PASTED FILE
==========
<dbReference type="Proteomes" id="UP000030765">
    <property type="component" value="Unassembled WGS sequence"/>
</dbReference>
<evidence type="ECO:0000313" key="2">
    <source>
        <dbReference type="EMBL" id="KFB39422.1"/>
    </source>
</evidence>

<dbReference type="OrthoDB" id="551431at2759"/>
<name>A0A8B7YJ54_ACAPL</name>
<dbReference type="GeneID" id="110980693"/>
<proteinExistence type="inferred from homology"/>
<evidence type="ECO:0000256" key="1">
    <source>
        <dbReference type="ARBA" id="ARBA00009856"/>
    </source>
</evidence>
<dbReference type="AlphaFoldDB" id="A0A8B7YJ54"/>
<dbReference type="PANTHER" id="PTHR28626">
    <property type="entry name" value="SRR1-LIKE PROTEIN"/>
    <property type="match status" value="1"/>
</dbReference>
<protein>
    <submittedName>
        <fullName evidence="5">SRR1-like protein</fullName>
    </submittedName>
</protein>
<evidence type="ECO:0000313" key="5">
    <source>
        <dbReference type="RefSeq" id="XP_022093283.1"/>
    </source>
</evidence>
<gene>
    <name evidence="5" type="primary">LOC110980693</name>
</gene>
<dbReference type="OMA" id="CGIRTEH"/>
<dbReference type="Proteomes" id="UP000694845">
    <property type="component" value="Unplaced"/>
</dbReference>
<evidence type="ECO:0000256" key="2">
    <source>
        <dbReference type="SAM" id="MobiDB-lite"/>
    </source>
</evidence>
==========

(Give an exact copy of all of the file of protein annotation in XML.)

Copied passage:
<dbReference type="Proteomes" id="UP000030765">
    <property type="component" value="Unassembled WGS sequence"/>
</dbReference>
<evidence type="ECO:0000313" key="2">
    <source>
        <dbReference type="EMBL" id="KFB39422.1"/>
    </source>
</evidence>

<dbReference type="OrthoDB" id="551431at2759"/>
<name>A0A8B7YJ54_ACAPL</name>
<dbReference type="GeneID" id="110980693"/>
<proteinExistence type="inferred from homology"/>
<evidence type="ECO:0000256" key="1">
    <source>
        <dbReference type="ARBA" id="ARBA00009856"/>
    </source>
</evidence>
<dbReference type="AlphaFoldDB" id="A0A8B7YJ54"/>
<dbReference type="PANTHER" id="PTHR28626">
    <property type="entry name" value="SRR1-LIKE PROTEIN"/>
    <property type="match status" value="1"/>
</dbReference>
<protein>
    <submittedName>
        <fullName evidence="5">SRR1-like protein</fullName>
    </submittedName>
</protein>
<evidence type="ECO:0000313" key="5">
    <source>
        <dbReference type="RefSeq" id="XP_022093283.1"/>
    </source>
</evidence>
<gene>
    <name evidence="5" type="primary">LOC110980693</name>
</gene>
<dbReference type="OMA" id="CGIRTEH"/>
<dbReference type="Proteomes" id="UP000694845">
    <property type="component" value="Unplaced"/>
</dbReference>
<evidence type="ECO:0000256" key="2">
    <source>
        <dbReference type="SAM" id="MobiDB-lite"/>
    </source>
</evidence>